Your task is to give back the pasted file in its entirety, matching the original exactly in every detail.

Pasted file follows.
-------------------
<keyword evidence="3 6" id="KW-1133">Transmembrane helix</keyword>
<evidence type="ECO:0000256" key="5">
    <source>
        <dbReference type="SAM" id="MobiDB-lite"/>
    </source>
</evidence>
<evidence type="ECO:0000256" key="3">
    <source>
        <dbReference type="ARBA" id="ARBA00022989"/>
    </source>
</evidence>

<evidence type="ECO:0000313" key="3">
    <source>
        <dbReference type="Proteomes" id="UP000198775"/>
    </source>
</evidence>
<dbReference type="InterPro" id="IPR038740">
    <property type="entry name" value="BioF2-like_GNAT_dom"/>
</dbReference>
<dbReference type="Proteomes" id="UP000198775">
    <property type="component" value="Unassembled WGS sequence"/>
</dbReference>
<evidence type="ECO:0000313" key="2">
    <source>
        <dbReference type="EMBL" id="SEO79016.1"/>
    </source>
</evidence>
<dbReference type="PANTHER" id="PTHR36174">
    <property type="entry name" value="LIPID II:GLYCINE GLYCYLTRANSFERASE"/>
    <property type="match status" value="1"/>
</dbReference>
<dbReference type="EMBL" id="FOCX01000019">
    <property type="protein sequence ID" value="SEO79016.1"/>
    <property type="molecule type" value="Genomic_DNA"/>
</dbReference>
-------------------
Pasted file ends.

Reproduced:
<keyword evidence="3 6" id="KW-1133">Transmembrane helix</keyword>
<evidence type="ECO:0000256" key="5">
    <source>
        <dbReference type="SAM" id="MobiDB-lite"/>
    </source>
</evidence>
<evidence type="ECO:0000256" key="3">
    <source>
        <dbReference type="ARBA" id="ARBA00022989"/>
    </source>
</evidence>

<evidence type="ECO:0000313" key="3">
    <source>
        <dbReference type="Proteomes" id="UP000198775"/>
    </source>
</evidence>
<dbReference type="InterPro" id="IPR038740">
    <property type="entry name" value="BioF2-like_GNAT_dom"/>
</dbReference>
<dbReference type="Proteomes" id="UP000198775">
    <property type="component" value="Unassembled WGS sequence"/>
</dbReference>
<evidence type="ECO:0000313" key="2">
    <source>
        <dbReference type="EMBL" id="SEO79016.1"/>
    </source>
</evidence>
<dbReference type="PANTHER" id="PTHR36174">
    <property type="entry name" value="LIPID II:GLYCINE GLYCYLTRANSFERASE"/>
    <property type="match status" value="1"/>
</dbReference>
<dbReference type="EMBL" id="FOCX01000019">
    <property type="protein sequence ID" value="SEO79016.1"/>
    <property type="molecule type" value="Genomic_DNA"/>
</dbReference>